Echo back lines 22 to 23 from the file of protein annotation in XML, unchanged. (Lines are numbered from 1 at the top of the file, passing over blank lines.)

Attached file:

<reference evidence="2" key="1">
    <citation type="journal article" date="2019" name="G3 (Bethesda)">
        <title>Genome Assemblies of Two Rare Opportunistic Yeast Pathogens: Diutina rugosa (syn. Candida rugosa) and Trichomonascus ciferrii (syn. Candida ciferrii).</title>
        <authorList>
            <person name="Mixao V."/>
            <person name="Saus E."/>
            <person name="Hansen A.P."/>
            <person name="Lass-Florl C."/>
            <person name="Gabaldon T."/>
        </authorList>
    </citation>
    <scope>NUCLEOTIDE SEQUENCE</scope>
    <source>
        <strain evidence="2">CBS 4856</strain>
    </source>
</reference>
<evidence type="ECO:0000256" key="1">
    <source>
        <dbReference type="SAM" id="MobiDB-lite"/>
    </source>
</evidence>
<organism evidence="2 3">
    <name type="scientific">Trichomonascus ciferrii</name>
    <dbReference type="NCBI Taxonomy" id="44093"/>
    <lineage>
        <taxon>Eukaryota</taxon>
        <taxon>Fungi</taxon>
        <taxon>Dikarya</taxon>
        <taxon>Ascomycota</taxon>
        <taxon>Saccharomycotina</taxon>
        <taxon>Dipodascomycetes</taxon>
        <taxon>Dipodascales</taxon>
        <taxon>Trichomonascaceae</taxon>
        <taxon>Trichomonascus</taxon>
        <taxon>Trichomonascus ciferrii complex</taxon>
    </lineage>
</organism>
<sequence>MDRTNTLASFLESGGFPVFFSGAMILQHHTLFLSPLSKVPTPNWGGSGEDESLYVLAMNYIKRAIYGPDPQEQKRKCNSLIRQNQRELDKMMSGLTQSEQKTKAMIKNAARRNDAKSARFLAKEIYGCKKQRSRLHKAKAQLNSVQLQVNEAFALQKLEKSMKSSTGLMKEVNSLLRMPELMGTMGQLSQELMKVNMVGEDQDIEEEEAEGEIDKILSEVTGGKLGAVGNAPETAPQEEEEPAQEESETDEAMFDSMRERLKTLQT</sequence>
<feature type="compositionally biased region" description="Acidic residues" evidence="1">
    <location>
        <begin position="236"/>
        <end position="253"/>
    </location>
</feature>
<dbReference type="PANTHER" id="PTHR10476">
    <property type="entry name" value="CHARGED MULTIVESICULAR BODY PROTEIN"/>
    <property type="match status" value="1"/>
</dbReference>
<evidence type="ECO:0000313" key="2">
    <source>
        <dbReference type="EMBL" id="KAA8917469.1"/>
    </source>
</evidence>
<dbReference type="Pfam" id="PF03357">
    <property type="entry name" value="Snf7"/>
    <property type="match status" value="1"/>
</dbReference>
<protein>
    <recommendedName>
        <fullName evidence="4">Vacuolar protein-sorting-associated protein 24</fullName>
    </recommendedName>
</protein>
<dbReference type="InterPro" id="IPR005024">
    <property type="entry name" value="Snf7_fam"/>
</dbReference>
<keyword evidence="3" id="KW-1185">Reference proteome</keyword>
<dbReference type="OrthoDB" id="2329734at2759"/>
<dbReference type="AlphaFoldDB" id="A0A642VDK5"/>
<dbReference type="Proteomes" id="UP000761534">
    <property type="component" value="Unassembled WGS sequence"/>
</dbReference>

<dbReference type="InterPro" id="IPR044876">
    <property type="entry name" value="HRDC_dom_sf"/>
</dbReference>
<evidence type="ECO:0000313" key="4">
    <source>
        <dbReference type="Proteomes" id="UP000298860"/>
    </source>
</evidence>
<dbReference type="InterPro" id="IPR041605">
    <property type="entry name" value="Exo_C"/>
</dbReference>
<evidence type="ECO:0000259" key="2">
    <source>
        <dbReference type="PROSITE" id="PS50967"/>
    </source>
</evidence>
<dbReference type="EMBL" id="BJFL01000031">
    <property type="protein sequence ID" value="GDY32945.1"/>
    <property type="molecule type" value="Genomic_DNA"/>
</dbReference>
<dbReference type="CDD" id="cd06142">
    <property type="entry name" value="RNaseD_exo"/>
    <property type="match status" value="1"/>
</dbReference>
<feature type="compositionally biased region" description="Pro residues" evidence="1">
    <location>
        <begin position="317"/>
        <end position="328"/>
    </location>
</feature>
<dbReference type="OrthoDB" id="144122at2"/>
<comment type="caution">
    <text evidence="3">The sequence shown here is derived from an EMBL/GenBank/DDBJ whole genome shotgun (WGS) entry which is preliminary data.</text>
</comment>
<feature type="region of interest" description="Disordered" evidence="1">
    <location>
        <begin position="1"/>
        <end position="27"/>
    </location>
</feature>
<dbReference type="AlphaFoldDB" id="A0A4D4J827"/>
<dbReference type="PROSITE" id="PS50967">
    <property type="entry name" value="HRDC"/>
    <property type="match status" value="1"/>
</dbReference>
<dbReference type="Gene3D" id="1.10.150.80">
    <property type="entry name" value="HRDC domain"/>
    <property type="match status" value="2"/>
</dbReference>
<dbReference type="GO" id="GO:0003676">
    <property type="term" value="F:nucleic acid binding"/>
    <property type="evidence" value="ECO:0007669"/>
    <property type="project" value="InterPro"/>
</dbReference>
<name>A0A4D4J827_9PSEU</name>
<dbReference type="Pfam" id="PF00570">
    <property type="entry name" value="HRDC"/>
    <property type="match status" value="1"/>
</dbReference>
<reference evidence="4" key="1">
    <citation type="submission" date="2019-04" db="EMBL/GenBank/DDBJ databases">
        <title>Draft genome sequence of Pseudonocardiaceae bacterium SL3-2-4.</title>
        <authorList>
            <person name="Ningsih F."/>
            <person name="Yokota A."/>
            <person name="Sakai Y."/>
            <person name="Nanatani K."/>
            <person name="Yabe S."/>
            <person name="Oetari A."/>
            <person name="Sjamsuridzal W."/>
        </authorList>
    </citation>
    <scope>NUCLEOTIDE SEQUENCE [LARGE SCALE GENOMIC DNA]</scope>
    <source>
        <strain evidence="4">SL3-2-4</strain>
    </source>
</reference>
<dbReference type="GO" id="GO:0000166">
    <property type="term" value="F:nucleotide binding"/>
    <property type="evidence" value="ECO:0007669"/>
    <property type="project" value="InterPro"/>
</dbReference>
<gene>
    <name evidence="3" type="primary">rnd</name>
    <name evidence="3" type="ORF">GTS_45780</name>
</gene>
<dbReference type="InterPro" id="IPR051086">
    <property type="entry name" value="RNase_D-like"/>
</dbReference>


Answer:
<organism evidence="2 3">
    <name type="scientific">Trichomonascus ciferrii</name>